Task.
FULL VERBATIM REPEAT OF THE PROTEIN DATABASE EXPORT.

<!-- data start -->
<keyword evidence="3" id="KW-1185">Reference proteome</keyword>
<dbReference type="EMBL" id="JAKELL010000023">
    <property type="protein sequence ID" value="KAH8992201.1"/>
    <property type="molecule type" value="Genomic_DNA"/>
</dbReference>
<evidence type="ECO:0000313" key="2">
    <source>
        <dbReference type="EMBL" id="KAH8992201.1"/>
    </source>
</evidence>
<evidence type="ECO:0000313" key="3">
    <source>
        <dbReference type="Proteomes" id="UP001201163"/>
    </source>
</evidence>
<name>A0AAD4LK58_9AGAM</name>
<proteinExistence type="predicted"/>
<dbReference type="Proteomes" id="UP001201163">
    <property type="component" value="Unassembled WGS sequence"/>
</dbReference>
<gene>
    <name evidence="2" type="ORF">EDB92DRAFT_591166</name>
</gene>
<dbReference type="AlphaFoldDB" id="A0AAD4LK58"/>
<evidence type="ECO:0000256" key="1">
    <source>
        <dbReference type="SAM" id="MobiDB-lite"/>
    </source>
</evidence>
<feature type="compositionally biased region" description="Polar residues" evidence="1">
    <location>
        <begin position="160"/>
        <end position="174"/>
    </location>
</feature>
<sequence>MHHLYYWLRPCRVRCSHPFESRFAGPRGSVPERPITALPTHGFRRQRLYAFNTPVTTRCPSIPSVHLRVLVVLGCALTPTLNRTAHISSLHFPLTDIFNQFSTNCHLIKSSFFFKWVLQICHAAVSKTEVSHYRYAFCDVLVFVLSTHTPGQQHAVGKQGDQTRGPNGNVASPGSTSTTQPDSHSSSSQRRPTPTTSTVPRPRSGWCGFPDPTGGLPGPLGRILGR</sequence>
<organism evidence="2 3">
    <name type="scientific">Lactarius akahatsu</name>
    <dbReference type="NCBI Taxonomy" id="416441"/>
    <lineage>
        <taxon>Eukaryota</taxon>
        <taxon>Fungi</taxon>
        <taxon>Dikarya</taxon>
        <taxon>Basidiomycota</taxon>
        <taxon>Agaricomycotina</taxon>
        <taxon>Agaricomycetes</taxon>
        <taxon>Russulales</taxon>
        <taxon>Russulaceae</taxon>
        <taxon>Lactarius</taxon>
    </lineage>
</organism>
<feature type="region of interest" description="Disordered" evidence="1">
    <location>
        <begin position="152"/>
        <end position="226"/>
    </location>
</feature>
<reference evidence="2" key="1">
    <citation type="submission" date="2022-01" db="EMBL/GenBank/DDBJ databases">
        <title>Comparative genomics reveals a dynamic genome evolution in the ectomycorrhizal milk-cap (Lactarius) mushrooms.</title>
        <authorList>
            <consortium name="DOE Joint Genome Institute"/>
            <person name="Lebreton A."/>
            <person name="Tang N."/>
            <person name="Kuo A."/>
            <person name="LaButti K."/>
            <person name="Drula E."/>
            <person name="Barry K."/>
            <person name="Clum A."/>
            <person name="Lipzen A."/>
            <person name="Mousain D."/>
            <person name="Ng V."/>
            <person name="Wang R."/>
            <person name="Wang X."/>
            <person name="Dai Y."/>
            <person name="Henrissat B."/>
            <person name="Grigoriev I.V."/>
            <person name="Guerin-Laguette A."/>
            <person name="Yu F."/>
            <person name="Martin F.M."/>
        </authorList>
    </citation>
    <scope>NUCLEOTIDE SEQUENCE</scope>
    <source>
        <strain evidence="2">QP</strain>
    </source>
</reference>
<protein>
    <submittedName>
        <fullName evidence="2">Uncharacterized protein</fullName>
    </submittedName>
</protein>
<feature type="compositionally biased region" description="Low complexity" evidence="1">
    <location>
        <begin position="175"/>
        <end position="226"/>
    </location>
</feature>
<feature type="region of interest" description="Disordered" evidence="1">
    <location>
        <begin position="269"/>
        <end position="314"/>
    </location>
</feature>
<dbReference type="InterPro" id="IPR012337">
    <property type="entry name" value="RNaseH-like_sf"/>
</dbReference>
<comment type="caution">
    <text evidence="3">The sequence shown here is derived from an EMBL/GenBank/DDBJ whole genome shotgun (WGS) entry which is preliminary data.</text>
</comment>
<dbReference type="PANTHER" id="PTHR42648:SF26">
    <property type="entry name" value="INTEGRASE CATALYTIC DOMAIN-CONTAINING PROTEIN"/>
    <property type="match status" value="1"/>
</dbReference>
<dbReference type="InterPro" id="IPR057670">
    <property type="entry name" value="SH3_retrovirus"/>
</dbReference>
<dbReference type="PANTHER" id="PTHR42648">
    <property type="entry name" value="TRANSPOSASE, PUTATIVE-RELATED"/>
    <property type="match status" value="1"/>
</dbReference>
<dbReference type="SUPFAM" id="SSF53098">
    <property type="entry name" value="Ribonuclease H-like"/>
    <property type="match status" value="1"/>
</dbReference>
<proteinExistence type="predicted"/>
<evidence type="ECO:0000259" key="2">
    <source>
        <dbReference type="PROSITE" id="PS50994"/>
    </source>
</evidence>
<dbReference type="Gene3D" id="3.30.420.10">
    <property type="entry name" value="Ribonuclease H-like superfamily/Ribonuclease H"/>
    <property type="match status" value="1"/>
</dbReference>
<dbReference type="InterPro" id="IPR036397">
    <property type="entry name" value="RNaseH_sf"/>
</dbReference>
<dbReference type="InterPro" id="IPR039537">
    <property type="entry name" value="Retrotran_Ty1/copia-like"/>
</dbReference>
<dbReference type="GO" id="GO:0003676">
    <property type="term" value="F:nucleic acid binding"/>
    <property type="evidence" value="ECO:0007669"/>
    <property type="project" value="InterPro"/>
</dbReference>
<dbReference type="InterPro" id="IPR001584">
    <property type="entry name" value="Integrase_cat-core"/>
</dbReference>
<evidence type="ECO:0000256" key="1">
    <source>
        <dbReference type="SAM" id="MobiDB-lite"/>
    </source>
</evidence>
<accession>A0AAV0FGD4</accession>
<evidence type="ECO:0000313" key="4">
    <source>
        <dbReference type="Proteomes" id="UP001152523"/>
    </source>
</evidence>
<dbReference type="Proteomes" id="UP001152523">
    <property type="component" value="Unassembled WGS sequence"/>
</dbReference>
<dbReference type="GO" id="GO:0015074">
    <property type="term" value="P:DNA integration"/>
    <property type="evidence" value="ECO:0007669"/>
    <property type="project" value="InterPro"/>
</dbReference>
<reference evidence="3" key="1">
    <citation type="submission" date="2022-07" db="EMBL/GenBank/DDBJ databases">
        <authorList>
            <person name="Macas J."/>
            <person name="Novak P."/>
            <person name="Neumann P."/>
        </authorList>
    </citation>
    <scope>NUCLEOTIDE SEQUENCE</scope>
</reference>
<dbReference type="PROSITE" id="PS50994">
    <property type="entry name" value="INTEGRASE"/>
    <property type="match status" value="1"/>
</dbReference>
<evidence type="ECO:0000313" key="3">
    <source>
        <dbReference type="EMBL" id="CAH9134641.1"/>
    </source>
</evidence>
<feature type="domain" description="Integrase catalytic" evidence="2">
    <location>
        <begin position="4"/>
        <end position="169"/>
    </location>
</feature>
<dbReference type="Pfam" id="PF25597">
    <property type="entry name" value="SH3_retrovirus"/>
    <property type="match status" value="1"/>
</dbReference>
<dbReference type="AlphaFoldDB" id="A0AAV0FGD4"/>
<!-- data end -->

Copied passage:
<keyword evidence="3" id="KW-1185">Reference proteome</keyword>
<dbReference type="EMBL" id="JAKELL010000023">
    <property type="protein sequence ID" value="KAH8992201.1"/>
    <property type="molecule type" value="Genomic_DNA"/>
</dbReference>
<evidence type="ECO:0000313" key="2">
    <source>
        <dbReference type="EMBL" id="KAH8992201.1"/>
    </source>
</evidence>
<evidence type="ECO:0000313" key="3">
    <source>
        <dbReference type="Proteomes" id="UP001201163"/>
    </source>
</evidence>
<name>A0AAD4LK58_9AGAM</name>
<proteinExistence type="predicted"/>
<dbReference type="Proteomes" id="UP001201163">
    <property type="component" value="Unassembled WGS sequence"/>
</dbReference>
<gene>
    <name evidence="2" type="ORF">EDB92DRAFT_591166</name>
</gene>
<dbReference type="AlphaFoldDB" id="A0AAD4LK58"/>
<evidence type="ECO:0000256" key="1">
    <source>
        <dbReference type="SAM" id="MobiDB-lite"/>
    </source>
</evidence>
<feature type="compositionally biased region" description="Polar residues" evidence="1">
    <location>
        <begin position="160"/>
        <end position="174"/>
    </location>
</feature>
<sequence>MHHLYYWLRPCRVRCSHPFESRFAGPRGSVPERPITALPTHGFRRQRLYAFNTPVTTRCPSIPSVHLRVLVVLGCALTPTLNRTAHISSLHFPLTDIFNQFSTNCHLIKSSFFFKWVLQICHAAVSKTEVSHYRYAFCDVLVFVLSTHTPGQQHAVGKQGDQTRGPNGNVASPGSTSTTQPDSHSSSSQRRPTPTTSTVPRPRSGWCGFPDPTGGLPGPLGRILGR</sequence>
<organism evidence="2 3">
    <name type="scientific">Lactarius akahatsu</name>
    <dbReference type="NCBI Taxonomy" id="416441"/>
    <lineage>
        <taxon>Eukaryota</taxon>
        <taxon>Fungi</taxon>
        <taxon>Dikarya</taxon>
        <taxon>Basidiomycota</taxon>
        <taxon>Agaricomycotina</taxon>
        <taxon>Agaricomycetes</taxon>
        <taxon>Russulales</taxon>
        <taxon>Russulaceae</taxon>
        <taxon>Lactarius</taxon>
    </lineage>
</organism>
<feature type="region of interest" description="Disordered" evidence="1">
    <location>
        <begin position="152"/>
        <end position="226"/>
    </location>
</feature>
<reference evidence="2" key="1">
    <citation type="submission" date="2022-01" db="EMBL/GenBank/DDBJ databases">
        <title>Comparative genomics reveals a dynamic genome evolution in the ectomycorrhizal milk-cap (Lactarius) mushrooms.</title>
        <authorList>
            <consortium name="DOE Joint Genome Institute"/>
            <person name="Lebreton A."/>
            <person name="Tang N."/>
            <person name="Kuo A."/>
            <person name="LaButti K."/>
            <person name="Drula E."/>
            <person name="Barry K."/>
            <person name="Clum A."/>
            <person name="Lipzen A."/>
            <person name="Mousain D."/>
            <person name="Ng V."/>
            <person name="Wang R."/>
            <person name="Wang X."/>
            <person name="Dai Y."/>
            <person name="Henrissat B."/>
            <person name="Grigoriev I.V."/>
            <person name="Guerin-Laguette A."/>
            <person name="Yu F."/>
            <person name="Martin F.M."/>
        </authorList>
    </citation>
    <scope>NUCLEOTIDE SEQUENCE</scope>
    <source>
        <strain evidence="2">QP</strain>
    </source>
</reference>
<protein>
    <submittedName>
        <fullName evidence="2">Uncharacterized protein</fullName>
    </submittedName>
</protein>
<feature type="compositionally biased region" description="Low complexity" evidence="1">
    <location>
        <begin position="175"/>
        <end position="226"/>
    </location>
</feature>
<feature type="region of interest" description="Disordered" evidence="1">
    <location>
        <begin position="269"/>
        <end position="314"/>
    </location>
</feature>
<dbReference type="InterPro" id="IPR012337">
    <property type="entry name" value="RNaseH-like_sf"/>
</dbReference>
<comment type="caution">
    <text evidence="3">The sequence shown here is derived from an EMBL/GenBank/DDBJ whole genome shotgun (WGS) entry which is preliminary data.</text>
</comment>
<dbReference type="PANTHER" id="PTHR42648:SF26">
    <property type="entry name" value="INTEGRASE CATALYTIC DOMAIN-CONTAINING PROTEIN"/>
    <property type="match status" value="1"/>
</dbReference>
<dbReference type="InterPro" id="IPR057670">
    <property type="entry name" value="SH3_retrovirus"/>
</dbReference>
<dbReference type="PANTHER" id="PTHR42648">
    <property type="entry name" value="TRANSPOSASE, PUTATIVE-RELATED"/>
    <property type="match status" value="1"/>
</dbReference>
<dbReference type="SUPFAM" id="SSF53098">
    <property type="entry name" value="Ribonuclease H-like"/>
    <property type="match status" value="1"/>
</dbReference>
<proteinExistence type="predicted"/>
<evidence type="ECO:0000259" key="2">
    <source>
        <dbReference type="PROSITE" id="PS50994"/>
    </source>
</evidence>
<dbReference type="Gene3D" id="3.30.420.10">
    <property type="entry name" value="Ribonuclease H-like superfamily/Ribonuclease H"/>
    <property type="match status" value="1"/>
</dbReference>
<dbReference type="InterPro" id="IPR036397">
    <property type="entry name" value="RNaseH_sf"/>
</dbReference>
<dbReference type="InterPro" id="IPR039537">
    <property type="entry name" value="Retrotran_Ty1/copia-like"/>
</dbReference>
<dbReference type="GO" id="GO:0003676">
    <property type="term" value="F:nucleic acid binding"/>
    <property type="evidence" value="ECO:0007669"/>
    <property type="project" value="InterPro"/>
</dbReference>
<dbReference type="InterPro" id="IPR001584">
    <property type="entry name" value="Integrase_cat-core"/>
</dbReference>
<evidence type="ECO:0000256" key="1">
    <source>
        <dbReference type="SAM" id="MobiDB-lite"/>
    </source>
</evidence>
<accession>A0AAV0FGD4</accession>
<evidence type="ECO:0000313" key="4">
    <source>
        <dbReference type="Proteomes" id="UP001152523"/>
    </source>
</evidence>
<dbReference type="Proteomes" id="UP001152523">
    <property type="component" value="Unassembled WGS sequence"/>
</dbReference>
<dbReference type="GO" id="GO:0015074">
    <property type="term" value="P:DNA integration"/>
    <property type="evidence" value="ECO:0007669"/>
    <property type="project" value="InterPro"/>
</dbReference>
<reference evidence="3" key="1">
    <citation type="submission" date="2022-07" db="EMBL/GenBank/DDBJ databases">
        <authorList>
            <person name="Macas J."/>
            <person name="Novak P."/>
            <person name="Neumann P."/>
        </authorList>
    </citation>
    <scope>NUCLEOTIDE SEQUENCE</scope>
</reference>
<dbReference type="PROSITE" id="PS50994">
    <property type="entry name" value="INTEGRASE"/>
    <property type="match status" value="1"/>
</dbReference>
<evidence type="ECO:0000313" key="3">
    <source>
        <dbReference type="EMBL" id="CAH9134641.1"/>
    </source>
</evidence>
<feature type="domain" description="Integrase catalytic" evidence="2">
    <location>
        <begin position="4"/>
        <end position="169"/>
    </location>
</feature>
<dbReference type="Pfam" id="PF25597">
    <property type="entry name" value="SH3_retrovirus"/>
    <property type="match status" value="1"/>
</dbReference>
<dbReference type="AlphaFoldDB" id="A0AAV0FGD4"/>